This paper aims to consider whether there is significant divergence between the Welsh and English approaches to partnership working.
The analysis reported stems from a research project, commissioned by the Welsh Assembly Government in 2002, which examined the extent and effectiveness of three‐sector partnerships. The findings from the Welsh study are contrasted with the findings of a number of studies of the modernisation agenda in English local government.
First there are increasing numbers of partnership programmes which are born and bred in Wales. Second, Wales has unitary local government and so it does not have the complexity of two‐tier structures which frustrate partnership working in the English shires. Third the Welsh polity is a small one with short and close vertical linkages between national and local actors. Fourth, the engagement with the private and voluntary sectors as political stakeholders is a higher political priority in Wales than the involvement of these sectors in service delivery. These differences mean that partnership has a rather different emphasis in Wales.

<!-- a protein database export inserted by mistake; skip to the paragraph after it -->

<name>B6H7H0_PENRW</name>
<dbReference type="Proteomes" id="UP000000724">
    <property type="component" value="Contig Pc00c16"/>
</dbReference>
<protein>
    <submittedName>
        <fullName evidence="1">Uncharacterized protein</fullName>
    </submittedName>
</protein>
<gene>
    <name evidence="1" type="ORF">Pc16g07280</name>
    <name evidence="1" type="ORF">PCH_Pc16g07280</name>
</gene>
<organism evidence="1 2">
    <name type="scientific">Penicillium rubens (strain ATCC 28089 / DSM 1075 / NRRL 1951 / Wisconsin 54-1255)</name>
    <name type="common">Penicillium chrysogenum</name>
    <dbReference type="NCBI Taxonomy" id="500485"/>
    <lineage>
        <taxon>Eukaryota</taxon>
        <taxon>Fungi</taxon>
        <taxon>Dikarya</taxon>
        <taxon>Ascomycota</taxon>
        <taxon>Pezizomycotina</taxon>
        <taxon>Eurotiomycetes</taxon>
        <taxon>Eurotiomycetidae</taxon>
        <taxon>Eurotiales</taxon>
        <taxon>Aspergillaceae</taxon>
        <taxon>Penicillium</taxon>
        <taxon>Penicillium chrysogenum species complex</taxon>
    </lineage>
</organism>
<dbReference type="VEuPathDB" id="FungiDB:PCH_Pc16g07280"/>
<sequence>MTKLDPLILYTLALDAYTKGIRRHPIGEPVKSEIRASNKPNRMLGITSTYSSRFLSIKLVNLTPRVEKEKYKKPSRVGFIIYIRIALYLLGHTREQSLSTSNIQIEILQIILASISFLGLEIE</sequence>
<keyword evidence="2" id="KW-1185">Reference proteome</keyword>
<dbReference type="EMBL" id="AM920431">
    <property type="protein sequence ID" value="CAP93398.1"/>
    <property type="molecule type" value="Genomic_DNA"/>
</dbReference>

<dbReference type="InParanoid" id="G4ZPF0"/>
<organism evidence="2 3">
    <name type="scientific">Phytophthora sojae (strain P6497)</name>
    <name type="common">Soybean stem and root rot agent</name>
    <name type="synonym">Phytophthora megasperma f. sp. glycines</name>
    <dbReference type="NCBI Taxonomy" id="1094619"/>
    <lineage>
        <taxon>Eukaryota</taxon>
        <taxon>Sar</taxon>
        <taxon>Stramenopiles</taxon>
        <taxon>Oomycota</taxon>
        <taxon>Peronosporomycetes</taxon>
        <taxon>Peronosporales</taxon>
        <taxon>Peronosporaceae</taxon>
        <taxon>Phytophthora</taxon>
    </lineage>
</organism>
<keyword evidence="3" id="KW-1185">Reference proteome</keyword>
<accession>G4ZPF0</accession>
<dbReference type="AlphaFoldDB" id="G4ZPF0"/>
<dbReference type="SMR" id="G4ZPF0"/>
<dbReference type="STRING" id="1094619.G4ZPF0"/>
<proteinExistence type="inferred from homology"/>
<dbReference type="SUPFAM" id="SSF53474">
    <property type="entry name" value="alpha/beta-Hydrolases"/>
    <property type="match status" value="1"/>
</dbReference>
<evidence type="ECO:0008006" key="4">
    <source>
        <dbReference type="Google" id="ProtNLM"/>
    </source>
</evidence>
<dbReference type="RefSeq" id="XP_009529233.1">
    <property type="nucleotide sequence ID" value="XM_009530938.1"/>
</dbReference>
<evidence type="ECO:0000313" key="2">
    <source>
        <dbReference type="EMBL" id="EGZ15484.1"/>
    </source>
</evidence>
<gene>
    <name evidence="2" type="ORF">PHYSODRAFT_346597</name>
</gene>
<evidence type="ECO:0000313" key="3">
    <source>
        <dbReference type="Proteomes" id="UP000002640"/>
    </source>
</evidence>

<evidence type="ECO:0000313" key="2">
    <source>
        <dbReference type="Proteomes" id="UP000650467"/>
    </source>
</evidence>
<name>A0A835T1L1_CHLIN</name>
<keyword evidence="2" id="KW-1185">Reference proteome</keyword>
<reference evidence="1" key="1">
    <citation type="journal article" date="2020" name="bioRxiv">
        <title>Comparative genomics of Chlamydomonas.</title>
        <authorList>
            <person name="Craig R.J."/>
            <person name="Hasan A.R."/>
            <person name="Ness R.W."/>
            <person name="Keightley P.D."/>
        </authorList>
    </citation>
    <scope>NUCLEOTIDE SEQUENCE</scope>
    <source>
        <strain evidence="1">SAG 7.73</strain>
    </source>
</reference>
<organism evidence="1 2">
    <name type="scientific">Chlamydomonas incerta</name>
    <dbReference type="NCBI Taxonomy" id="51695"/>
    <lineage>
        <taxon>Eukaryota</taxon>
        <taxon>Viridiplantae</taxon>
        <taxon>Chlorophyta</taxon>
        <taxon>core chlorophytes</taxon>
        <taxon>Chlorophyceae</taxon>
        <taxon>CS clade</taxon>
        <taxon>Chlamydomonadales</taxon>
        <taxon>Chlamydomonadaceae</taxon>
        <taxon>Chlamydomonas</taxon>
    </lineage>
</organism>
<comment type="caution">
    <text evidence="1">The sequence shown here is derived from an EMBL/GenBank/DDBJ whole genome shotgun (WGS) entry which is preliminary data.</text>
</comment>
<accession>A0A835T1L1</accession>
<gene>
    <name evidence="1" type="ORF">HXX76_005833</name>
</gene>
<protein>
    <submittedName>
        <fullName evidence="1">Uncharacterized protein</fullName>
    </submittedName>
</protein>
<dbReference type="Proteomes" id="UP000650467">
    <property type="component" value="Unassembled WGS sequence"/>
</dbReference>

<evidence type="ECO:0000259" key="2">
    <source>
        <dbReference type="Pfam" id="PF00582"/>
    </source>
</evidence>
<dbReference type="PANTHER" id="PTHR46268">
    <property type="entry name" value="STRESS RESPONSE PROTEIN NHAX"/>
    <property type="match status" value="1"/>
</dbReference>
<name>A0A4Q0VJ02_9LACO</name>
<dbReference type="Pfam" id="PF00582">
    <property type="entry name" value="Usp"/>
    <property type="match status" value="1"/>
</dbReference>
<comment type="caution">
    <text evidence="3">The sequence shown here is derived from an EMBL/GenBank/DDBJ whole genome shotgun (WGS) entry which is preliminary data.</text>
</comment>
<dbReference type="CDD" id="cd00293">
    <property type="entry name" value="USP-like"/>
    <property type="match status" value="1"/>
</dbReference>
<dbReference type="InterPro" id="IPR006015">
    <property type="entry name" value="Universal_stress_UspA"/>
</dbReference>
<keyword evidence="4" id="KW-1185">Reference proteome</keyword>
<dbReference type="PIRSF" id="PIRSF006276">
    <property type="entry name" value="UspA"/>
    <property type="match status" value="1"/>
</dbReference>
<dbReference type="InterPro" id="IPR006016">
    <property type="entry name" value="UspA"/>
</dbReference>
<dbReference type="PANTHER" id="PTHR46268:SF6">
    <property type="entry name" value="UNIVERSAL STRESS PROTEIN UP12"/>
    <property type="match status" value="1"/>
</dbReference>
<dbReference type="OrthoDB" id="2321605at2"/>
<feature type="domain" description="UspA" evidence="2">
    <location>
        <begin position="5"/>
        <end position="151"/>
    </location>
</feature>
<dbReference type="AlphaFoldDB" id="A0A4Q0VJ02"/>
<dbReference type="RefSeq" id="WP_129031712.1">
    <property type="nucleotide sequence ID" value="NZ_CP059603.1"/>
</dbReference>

Although focused on Wales, the article raises greater questions about the purposes of partnership working. More work is needed, however, on the measurement of partnership performance.
The paper raises questions both about the rationale of partnership governance and about the institutional factors likely to influence success.
The paper contributes to the new research area of comparative patterns of UK governance.
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